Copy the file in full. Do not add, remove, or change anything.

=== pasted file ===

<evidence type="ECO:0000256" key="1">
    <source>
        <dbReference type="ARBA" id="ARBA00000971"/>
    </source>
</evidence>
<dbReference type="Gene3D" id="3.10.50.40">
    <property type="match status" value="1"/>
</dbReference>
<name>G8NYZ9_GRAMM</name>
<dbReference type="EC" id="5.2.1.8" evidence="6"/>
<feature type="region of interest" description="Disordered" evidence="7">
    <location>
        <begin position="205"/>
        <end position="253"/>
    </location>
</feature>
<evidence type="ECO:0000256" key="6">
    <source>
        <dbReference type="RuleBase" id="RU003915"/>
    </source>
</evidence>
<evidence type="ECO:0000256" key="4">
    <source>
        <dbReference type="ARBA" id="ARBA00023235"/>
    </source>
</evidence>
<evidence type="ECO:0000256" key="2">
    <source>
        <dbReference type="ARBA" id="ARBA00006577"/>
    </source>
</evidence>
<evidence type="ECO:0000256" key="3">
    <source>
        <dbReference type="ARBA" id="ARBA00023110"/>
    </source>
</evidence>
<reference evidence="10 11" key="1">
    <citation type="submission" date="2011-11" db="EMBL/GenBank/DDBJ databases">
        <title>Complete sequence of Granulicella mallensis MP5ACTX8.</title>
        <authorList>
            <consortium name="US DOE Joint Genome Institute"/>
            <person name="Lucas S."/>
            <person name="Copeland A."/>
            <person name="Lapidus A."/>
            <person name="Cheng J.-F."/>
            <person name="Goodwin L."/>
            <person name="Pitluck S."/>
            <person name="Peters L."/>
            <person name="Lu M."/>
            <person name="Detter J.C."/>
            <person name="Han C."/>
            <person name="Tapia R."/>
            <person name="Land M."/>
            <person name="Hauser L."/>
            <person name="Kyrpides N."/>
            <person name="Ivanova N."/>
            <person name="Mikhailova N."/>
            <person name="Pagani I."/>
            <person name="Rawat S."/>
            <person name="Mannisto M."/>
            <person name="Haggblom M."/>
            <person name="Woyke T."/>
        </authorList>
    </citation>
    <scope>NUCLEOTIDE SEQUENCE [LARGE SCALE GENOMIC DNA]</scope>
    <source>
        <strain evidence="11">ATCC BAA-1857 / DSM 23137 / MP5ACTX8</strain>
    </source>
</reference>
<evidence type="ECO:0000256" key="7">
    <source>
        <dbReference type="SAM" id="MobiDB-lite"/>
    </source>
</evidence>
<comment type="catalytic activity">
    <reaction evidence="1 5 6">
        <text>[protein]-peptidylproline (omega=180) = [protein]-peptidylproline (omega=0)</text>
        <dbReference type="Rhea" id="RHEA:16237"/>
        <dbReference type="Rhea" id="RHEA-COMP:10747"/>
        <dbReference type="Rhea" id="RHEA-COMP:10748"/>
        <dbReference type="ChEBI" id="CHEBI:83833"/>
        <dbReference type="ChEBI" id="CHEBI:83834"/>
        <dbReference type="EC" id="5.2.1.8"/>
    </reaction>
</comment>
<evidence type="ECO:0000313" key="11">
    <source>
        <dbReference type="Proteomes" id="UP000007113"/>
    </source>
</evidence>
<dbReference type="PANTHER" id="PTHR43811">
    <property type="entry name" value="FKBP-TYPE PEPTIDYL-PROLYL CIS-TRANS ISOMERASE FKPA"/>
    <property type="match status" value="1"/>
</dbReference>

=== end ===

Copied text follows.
<evidence type="ECO:0000256" key="1">
    <source>
        <dbReference type="ARBA" id="ARBA00000971"/>
    </source>
</evidence>
<dbReference type="Gene3D" id="3.10.50.40">
    <property type="match status" value="1"/>
</dbReference>
<name>G8NYZ9_GRAMM</name>
<dbReference type="EC" id="5.2.1.8" evidence="6"/>
<feature type="region of interest" description="Disordered" evidence="7">
    <location>
        <begin position="205"/>
        <end position="253"/>
    </location>
</feature>
<evidence type="ECO:0000256" key="6">
    <source>
        <dbReference type="RuleBase" id="RU003915"/>
    </source>
</evidence>
<evidence type="ECO:0000256" key="4">
    <source>
        <dbReference type="ARBA" id="ARBA00023235"/>
    </source>
</evidence>
<evidence type="ECO:0000256" key="2">
    <source>
        <dbReference type="ARBA" id="ARBA00006577"/>
    </source>
</evidence>
<evidence type="ECO:0000256" key="3">
    <source>
        <dbReference type="ARBA" id="ARBA00023110"/>
    </source>
</evidence>
<reference evidence="10 11" key="1">
    <citation type="submission" date="2011-11" db="EMBL/GenBank/DDBJ databases">
        <title>Complete sequence of Granulicella mallensis MP5ACTX8.</title>
        <authorList>
            <consortium name="US DOE Joint Genome Institute"/>
            <person name="Lucas S."/>
            <person name="Copeland A."/>
            <person name="Lapidus A."/>
            <person name="Cheng J.-F."/>
            <person name="Goodwin L."/>
            <person name="Pitluck S."/>
            <person name="Peters L."/>
            <person name="Lu M."/>
            <person name="Detter J.C."/>
            <person name="Han C."/>
            <person name="Tapia R."/>
            <person name="Land M."/>
            <person name="Hauser L."/>
            <person name="Kyrpides N."/>
            <person name="Ivanova N."/>
            <person name="Mikhailova N."/>
            <person name="Pagani I."/>
            <person name="Rawat S."/>
            <person name="Mannisto M."/>
            <person name="Haggblom M."/>
            <person name="Woyke T."/>
        </authorList>
    </citation>
    <scope>NUCLEOTIDE SEQUENCE [LARGE SCALE GENOMIC DNA]</scope>
    <source>
        <strain evidence="11">ATCC BAA-1857 / DSM 23137 / MP5ACTX8</strain>
    </source>
</reference>
<evidence type="ECO:0000256" key="7">
    <source>
        <dbReference type="SAM" id="MobiDB-lite"/>
    </source>
</evidence>
<comment type="catalytic activity">
    <reaction evidence="1 5 6">
        <text>[protein]-peptidylproline (omega=180) = [protein]-peptidylproline (omega=0)</text>
        <dbReference type="Rhea" id="RHEA:16237"/>
        <dbReference type="Rhea" id="RHEA-COMP:10747"/>
        <dbReference type="Rhea" id="RHEA-COMP:10748"/>
        <dbReference type="ChEBI" id="CHEBI:83833"/>
        <dbReference type="ChEBI" id="CHEBI:83834"/>
        <dbReference type="EC" id="5.2.1.8"/>
    </reaction>
</comment>
<evidence type="ECO:0000313" key="11">
    <source>
        <dbReference type="Proteomes" id="UP000007113"/>
    </source>
</evidence>
<dbReference type="PANTHER" id="PTHR43811">
    <property type="entry name" value="FKBP-TYPE PEPTIDYL-PROLYL CIS-TRANS ISOMERASE FKPA"/>
    <property type="match status" value="1"/>
</dbReference>